« Home | Scum-watch: Feeble corrections and the whimpering ... » | The sixth sense sicko. » | More bloggocks, and some personal shit. » | The continuing last gasps of our very own messiah.... » | Stop the fascist BNP, by err, shouting outside a t... » | What about my privacy, cries the hounded Ms Kelly.... » | Another grim milestone. » | Scum-watch: Bring on the suicide girls! » | Proving the raving lunatic right. » | Scum-watch: They're asking for it. » 

Tuesday, January 16, 2007 

All too predictable.

With the beginning of the trial of the alleged failed 21st of July bombers under way, and a whole wealth of information being made available as a result of the prosecution's opening statement, today's press had to decide what to make the front page headlines. Would it be the fact that one of the men allegedly pointed his rucksack towards a mother and baby before attempting to set off his explosives? That the men had been under police surveillance? That some of them had previously been in attendance at the Finsbury Park mosque while it was controlled by the now incarcerated Abu Hamza? How about that one of the defendants, Muktar Said Ibrahim while attempting to leave the country to go to Pakistan, was found with £3,000 in cash on his person, or that the man travelling with him, was carrying a manual describing how to deal with ballistics wounds as well as a military first aid kit?

Well, while the Mail at least mentioned a couple of the above, they chose instead to go with this, as did the Scum:

Oddly, the Express, the most vociferous in calling for the veil/burqa to be banned doesn't mention it on their own effort. It's telling however that the other papers thought the fact that Yassin Hassan Omar apparently fled in a burqa the most important part of the evidence given. Amusingly or chillingly, depending on your own preference, they don't give as much emphasis to him being arrested 5 days later standing fully-clothed in a bath with a rucksack again on his back.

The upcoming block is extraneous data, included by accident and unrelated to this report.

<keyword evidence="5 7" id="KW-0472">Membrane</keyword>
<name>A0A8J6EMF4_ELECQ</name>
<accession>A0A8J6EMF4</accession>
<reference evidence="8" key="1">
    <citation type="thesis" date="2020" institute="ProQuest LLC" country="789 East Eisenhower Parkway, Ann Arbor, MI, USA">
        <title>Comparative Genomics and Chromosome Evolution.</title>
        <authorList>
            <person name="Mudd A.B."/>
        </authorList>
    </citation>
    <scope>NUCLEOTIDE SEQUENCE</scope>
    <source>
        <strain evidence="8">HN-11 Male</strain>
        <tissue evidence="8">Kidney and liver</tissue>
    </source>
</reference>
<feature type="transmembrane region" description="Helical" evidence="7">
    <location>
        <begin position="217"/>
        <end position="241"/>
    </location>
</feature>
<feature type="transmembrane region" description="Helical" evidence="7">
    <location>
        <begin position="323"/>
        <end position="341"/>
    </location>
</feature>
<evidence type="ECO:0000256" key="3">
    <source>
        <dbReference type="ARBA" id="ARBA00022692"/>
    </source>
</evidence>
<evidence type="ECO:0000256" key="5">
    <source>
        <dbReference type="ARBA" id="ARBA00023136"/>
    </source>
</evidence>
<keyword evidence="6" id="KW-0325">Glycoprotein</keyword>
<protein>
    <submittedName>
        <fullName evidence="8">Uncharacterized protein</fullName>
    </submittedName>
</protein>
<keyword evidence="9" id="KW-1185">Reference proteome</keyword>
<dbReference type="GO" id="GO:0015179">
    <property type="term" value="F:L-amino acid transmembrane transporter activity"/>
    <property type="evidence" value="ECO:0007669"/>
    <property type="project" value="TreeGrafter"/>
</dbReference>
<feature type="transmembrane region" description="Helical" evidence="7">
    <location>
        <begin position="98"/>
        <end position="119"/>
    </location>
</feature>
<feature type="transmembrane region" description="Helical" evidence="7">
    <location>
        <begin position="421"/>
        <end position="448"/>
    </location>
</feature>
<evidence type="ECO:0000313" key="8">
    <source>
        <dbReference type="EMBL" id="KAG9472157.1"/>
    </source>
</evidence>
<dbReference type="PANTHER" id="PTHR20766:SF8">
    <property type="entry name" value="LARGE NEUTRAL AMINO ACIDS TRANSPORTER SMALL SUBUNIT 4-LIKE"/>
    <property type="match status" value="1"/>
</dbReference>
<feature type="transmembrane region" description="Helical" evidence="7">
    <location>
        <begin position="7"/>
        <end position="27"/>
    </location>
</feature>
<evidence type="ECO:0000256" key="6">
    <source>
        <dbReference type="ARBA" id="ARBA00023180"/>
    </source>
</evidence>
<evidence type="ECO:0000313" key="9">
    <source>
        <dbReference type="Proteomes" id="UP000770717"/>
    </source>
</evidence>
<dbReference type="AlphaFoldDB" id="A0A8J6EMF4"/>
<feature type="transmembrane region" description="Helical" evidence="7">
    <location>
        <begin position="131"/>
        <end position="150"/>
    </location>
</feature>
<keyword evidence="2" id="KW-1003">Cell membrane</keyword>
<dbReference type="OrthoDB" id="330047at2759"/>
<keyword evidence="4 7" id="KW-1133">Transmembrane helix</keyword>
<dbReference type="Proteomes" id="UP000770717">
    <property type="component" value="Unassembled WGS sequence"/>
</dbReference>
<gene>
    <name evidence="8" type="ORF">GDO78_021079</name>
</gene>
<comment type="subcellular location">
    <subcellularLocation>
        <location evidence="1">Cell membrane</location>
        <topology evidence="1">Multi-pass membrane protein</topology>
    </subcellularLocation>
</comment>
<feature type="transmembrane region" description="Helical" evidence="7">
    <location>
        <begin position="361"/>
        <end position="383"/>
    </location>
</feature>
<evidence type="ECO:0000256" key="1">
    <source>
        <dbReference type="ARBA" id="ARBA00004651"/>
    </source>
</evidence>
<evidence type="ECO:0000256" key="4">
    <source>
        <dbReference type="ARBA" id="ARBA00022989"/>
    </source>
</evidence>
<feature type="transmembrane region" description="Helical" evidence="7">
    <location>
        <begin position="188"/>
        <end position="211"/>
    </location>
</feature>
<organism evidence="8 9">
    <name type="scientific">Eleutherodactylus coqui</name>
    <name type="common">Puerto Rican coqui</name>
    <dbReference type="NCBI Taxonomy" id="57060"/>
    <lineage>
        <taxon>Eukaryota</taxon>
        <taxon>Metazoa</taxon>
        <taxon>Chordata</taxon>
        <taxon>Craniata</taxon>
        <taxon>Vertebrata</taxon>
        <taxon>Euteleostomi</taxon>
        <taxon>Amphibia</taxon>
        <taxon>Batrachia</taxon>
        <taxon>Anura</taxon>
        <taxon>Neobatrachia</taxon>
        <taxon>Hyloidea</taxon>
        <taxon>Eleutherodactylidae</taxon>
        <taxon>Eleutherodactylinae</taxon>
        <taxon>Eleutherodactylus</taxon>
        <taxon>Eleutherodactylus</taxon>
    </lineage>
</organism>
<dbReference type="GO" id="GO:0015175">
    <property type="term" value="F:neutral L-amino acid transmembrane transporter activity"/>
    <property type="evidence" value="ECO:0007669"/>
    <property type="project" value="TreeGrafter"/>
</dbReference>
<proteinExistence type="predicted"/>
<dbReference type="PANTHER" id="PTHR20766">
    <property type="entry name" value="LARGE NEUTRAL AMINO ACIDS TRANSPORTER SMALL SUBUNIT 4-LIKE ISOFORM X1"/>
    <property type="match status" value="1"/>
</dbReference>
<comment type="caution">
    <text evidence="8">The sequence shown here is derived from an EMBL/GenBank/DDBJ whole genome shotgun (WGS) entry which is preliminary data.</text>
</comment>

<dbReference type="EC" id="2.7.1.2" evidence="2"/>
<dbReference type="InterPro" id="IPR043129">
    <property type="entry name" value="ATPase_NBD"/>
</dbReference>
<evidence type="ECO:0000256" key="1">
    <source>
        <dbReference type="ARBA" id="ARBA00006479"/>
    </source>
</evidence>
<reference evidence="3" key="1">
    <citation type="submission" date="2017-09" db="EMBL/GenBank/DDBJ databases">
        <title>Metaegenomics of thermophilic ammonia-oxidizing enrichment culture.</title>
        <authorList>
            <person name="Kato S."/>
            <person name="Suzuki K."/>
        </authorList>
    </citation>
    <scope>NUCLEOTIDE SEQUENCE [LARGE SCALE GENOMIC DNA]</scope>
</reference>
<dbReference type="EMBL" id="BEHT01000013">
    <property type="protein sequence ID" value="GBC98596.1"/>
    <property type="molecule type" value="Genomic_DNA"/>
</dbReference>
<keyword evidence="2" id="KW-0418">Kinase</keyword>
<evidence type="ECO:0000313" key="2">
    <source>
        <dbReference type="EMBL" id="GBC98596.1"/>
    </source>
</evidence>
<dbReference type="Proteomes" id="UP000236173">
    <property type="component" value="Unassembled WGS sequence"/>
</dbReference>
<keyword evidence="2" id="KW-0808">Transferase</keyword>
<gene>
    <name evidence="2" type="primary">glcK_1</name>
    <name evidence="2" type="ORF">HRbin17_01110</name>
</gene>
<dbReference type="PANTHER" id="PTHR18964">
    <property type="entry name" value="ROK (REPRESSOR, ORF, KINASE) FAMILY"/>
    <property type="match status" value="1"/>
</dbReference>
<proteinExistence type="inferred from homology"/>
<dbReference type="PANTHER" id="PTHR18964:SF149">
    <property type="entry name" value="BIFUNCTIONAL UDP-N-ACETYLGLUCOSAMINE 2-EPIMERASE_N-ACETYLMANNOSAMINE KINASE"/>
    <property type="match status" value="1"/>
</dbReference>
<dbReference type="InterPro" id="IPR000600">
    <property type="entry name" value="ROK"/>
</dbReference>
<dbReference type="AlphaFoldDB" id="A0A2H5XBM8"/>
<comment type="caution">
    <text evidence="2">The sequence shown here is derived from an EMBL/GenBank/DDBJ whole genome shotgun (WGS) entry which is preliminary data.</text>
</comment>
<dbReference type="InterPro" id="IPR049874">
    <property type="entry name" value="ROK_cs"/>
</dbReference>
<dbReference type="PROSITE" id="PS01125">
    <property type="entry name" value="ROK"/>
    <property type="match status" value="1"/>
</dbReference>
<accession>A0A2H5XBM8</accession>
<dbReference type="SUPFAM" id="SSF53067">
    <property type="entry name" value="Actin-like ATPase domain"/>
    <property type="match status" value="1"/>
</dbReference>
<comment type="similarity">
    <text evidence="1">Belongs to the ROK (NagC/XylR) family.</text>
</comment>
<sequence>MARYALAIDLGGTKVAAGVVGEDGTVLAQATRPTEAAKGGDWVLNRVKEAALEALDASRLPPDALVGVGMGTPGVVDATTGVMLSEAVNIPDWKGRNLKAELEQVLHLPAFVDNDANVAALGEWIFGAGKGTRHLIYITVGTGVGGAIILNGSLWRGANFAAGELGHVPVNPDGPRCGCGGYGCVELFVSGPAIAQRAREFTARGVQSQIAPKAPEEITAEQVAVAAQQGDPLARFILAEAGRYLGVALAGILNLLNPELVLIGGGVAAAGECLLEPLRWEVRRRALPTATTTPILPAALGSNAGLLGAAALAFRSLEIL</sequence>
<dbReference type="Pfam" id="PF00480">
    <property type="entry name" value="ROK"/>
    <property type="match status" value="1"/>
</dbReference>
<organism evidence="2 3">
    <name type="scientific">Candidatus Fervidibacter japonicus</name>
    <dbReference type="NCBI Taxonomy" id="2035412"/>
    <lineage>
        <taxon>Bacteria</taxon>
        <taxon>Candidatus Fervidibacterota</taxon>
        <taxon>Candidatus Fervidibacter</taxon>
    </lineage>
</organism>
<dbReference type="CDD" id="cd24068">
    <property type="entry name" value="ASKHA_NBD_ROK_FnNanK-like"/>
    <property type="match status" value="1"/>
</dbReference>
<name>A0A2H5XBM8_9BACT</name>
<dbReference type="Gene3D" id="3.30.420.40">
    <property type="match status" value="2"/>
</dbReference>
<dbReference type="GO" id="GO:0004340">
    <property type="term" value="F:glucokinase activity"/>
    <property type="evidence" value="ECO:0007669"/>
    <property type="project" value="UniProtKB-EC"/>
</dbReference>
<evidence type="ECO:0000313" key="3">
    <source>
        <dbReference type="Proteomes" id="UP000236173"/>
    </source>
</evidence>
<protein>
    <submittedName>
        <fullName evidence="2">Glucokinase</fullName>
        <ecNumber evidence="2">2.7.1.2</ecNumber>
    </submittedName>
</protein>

The emphasis on the veil/burqa has become such that, as I mentioned the other day, if another serious crime was committed by someone who happened to be wearing one, the resulting furore might make legal restrictions on the wearing of such garments potentially irresistible, especially to a New Labour government faced with angry tabloid editorials about repeated failings at the Home Office. The amount of fear felt about those wearing the niqab is also being raised by such high-profile reporting, when in reality the amount of Muslim women who wear it is tiny. They also face the spectre of being abused and singled out, simply because of their own personal religious beliefs, something which the newspapers and those commenting ought to think more carefully about before pointing the inevitable finger of blame.

Labels: , , , ,

Share |

Links to this post

Create a Link


  • This is septicisle


Powered by Blogger
and Blogger Templates